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Judge seeks family justice shake-up
An eight-month review into the modernisation of family justice has called for an improvement in top-to-bottom organisation.
Mr Justice Ryder, who consulted more than 5,000 interested parties, is publishing a range of proposals with an over-arching emphasis on better management.
In November a family justice review concluded improvements for children at the heart of family court tussles would have to come from, among other things, "the way people choose to work" and "from change to the culture of delay".
"Everyone in the system must play his or her part to support effective case progression," it said.
As well as establishing a single family court with magistrates and judges (and assisted by High Court judges), Mr Justice Ryder's proposals include managing "cases closely, identifying the key issues and making sure timetables are followed".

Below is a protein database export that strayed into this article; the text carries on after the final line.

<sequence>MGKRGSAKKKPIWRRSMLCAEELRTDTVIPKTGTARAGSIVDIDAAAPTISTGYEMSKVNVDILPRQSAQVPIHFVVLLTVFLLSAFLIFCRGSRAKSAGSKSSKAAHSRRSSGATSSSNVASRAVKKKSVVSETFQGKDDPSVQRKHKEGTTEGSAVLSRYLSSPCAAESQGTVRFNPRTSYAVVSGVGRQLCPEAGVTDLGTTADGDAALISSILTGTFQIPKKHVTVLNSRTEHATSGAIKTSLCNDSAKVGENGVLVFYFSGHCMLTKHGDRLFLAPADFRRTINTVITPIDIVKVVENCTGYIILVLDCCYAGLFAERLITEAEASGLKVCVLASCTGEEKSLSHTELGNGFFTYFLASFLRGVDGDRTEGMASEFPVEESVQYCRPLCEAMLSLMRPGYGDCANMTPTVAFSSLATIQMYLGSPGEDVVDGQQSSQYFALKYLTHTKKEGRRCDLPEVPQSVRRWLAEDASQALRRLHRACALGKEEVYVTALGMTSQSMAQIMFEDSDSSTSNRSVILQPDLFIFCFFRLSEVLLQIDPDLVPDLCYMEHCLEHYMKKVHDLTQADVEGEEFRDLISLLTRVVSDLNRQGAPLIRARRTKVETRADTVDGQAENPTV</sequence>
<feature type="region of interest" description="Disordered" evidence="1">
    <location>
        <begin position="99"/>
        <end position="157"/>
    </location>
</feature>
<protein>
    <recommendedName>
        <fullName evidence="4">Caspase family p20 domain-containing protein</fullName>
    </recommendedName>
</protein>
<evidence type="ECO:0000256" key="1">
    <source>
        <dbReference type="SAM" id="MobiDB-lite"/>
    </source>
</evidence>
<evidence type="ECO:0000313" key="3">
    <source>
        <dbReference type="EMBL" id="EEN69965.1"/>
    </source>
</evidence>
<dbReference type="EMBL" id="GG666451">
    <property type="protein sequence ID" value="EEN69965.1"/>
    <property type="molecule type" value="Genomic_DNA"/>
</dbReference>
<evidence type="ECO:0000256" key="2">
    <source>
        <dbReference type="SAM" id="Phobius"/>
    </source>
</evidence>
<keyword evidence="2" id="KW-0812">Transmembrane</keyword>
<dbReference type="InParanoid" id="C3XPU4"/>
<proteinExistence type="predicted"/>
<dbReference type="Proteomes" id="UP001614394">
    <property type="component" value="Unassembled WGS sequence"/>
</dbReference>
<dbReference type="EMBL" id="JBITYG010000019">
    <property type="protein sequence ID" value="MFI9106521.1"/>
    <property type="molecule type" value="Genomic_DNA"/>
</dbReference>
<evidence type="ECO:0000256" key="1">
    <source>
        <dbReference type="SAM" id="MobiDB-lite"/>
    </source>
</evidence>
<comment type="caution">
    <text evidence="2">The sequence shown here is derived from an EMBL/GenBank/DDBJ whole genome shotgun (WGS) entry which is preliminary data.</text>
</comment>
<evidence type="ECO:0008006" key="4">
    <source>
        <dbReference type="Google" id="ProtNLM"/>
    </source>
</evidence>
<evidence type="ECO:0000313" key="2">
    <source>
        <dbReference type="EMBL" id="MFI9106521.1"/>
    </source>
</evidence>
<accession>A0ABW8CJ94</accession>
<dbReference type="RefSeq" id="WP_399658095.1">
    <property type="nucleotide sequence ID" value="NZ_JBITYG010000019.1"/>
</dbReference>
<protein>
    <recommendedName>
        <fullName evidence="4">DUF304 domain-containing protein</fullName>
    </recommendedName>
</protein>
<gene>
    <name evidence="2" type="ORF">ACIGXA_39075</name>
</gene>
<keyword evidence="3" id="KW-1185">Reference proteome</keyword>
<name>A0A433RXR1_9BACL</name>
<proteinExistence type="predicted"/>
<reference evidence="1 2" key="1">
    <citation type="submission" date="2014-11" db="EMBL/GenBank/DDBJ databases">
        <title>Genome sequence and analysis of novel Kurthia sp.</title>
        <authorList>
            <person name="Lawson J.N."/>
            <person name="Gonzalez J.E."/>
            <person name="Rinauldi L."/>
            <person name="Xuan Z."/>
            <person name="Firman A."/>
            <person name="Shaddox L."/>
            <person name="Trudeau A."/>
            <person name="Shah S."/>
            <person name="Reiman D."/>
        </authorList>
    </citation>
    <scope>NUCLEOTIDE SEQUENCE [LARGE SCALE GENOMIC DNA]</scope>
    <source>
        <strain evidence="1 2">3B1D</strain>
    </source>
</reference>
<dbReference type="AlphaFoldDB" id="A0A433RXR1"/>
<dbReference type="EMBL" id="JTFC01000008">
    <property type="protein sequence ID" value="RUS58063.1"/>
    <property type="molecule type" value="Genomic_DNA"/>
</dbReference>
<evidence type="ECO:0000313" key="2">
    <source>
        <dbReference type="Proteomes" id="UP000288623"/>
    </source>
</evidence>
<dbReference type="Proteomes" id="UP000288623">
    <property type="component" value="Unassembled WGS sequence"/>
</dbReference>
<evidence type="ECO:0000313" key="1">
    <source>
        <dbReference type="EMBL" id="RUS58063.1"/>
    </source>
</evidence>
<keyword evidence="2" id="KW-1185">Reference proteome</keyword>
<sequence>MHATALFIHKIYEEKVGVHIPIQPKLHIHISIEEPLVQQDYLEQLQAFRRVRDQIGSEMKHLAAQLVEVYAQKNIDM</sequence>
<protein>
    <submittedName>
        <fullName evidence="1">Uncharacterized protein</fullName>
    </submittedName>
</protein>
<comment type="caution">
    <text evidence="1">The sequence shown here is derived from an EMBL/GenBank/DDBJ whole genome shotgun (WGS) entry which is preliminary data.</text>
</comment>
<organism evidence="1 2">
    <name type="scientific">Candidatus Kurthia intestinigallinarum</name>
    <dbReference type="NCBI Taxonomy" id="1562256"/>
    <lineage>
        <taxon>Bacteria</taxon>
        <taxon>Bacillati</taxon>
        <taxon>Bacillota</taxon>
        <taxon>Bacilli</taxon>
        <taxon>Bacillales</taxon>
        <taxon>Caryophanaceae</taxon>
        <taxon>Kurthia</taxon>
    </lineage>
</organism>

In his report Judicial Proposals For The Modernisation Of Family Justice, the judge wrote: "One of the keys to better performance in reducing delay is the more effective management of existing judicial resources. This will be provided by better patterning of judges and magistrates to enhance experience and to provide judicial continuity.
"Better listing practices will improve the preparation and hearing of cases particularly during case management. A more reasoned and informed allocation of workload to available judicial resources will reduce the prevalence of proceedings being transferred on the grounds of complexity after months have elapsed and also between judges because of their unavailability.
"In addition, a well-led and managed system, informed by management information as to workloads and timeliness, will allow judges and case managers to prioritise cases to provide more timely opportunities for cases to be heard."
The judge also said better use has to be made of experts who will be scrutinised more carefully in future. "Experts are misused and over-used," he wrote.
The changes will be made in two phases, the first by the end of 2013, putting in place structures and "leadership and management principles". The second phase, from 2013-2014, will include judicial training and will prepare for the implementation of the Children and Families Bill, likely to deal with the Government's desire to limit most care cases to 26 weeks.